by expert on call (297 Posts), Sat Jul 12, 2003 01:20 pm
Even though the initial pregnancy was termed Ã¢â‚¬Å“mild preeclampsiaÃ¢â‚¬Â and occurred near term, the rise in blood pressure was accompanied by decreases in platelet number and increments in liver enzymes. Thus, it was really not so Ã¢â‚¬Å“mildÃ¢â‚¬Â, and the current pregnancy should be considered at risk (re: previous preeclampsia has 25% risk of recurrence) and should optimally have been managed by a maternal fetal medicine subspecialist or an obstetrician, rather than a midwife.
In such high risk pregnancies we advocate baseline blood studies (called by some the preeclampsia panel) that includes in addition to the initial hemogram and platelet count, albumin, certain liver enzymes, as well as serum creatinine and uric acid level. Some would collect a timed urine collection (at least 12 and usually 24h for protein and creatinine). In addition many would start fetal heart electronic monitoring at 32 wks gestation.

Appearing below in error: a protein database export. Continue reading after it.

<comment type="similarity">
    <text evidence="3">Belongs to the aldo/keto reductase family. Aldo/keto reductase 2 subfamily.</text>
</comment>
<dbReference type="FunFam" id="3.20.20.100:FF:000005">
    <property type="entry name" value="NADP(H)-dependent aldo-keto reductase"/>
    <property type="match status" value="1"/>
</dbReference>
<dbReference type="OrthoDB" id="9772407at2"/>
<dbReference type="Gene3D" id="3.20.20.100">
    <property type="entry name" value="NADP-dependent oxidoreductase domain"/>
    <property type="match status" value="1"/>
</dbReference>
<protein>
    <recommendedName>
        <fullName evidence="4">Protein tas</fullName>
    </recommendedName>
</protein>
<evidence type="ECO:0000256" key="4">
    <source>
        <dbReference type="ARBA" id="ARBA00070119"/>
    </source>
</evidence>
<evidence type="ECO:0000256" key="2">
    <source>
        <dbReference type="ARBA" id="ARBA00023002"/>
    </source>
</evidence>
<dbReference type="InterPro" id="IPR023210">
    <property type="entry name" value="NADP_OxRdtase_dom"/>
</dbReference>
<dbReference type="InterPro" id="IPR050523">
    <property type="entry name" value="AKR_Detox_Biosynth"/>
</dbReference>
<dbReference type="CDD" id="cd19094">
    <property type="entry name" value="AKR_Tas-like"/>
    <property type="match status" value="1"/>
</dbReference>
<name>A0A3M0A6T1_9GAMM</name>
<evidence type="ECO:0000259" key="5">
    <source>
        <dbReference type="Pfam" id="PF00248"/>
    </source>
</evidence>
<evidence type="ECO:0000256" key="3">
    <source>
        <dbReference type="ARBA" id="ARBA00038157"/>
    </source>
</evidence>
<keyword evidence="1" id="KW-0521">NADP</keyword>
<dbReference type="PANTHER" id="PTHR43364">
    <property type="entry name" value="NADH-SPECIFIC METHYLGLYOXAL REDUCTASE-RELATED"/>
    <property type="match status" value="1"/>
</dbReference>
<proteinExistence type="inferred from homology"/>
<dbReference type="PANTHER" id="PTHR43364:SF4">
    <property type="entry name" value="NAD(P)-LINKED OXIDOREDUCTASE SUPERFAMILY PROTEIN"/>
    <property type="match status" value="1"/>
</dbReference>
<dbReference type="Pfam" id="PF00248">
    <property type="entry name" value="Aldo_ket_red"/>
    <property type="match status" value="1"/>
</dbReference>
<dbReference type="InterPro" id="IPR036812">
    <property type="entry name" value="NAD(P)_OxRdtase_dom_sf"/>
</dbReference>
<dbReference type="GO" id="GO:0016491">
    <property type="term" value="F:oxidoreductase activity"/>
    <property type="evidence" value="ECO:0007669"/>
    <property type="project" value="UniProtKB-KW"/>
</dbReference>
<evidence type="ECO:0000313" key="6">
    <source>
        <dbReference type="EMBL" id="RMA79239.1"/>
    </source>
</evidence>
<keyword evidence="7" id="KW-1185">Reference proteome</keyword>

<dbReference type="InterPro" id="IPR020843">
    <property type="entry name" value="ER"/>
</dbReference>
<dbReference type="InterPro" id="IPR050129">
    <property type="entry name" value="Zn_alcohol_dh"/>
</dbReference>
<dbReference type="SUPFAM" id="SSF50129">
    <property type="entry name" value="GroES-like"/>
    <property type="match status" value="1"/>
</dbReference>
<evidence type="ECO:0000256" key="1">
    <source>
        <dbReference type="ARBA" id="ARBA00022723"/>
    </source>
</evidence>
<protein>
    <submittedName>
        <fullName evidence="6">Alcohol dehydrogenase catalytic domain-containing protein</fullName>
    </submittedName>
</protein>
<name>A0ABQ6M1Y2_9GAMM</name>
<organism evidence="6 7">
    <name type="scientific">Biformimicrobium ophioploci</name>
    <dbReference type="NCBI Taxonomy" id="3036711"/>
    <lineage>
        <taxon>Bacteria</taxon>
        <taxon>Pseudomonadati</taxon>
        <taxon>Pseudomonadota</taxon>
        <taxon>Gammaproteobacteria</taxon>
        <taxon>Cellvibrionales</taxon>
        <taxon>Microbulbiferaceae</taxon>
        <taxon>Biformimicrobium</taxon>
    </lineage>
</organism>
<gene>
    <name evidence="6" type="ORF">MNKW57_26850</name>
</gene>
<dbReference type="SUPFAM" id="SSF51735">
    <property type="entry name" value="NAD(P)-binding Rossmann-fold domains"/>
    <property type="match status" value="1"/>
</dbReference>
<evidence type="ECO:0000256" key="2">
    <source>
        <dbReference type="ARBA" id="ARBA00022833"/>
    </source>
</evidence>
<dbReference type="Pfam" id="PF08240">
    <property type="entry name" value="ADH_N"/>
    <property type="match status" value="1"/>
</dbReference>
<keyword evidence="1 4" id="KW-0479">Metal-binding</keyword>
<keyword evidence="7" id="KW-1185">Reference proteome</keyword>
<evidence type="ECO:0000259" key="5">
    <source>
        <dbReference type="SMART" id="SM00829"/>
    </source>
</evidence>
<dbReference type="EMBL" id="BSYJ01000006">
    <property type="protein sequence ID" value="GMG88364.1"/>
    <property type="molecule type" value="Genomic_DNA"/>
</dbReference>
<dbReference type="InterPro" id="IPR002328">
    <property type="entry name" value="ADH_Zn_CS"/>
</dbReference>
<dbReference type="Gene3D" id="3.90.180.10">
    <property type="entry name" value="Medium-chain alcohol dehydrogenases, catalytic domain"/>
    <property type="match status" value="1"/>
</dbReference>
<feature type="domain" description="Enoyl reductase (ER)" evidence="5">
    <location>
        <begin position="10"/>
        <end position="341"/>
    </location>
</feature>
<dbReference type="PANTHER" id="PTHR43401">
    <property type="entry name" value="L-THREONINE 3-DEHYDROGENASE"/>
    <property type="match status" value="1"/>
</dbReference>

In this particular case, and even though the blood pressure is not frankly hypertensive nor has qualitative proteinuria been detected fetal monitoring should be started and the Ã¢â‚¬Å“preeclampsia panelÃ¢â‚¬Â repeated to see if there have been changes (even if levels are still Ã¢â‚¬Å“normal)
To recapitulate: This pregnancy was best treated as high risk from the beginning and especially now when systolic levels have reached 130 mm Hg with an occasional 80 mm Hg diastolic. Such Ã¢â‚¬Å“high risk" pregnancies in my opinion are best monitored by maternal medicine subspecialist who have seen the many faces of preeclampsia). Also a timed urine collection for protein or a protein/creatinine level on a single voided specimen should be obtained as the single dipstick determination often misses (Ã¢â‚¬Å“false negativesÃ¢â‚¬Â) the proteinuria her caregivers seem to be awaiting before becoming more aggressive.
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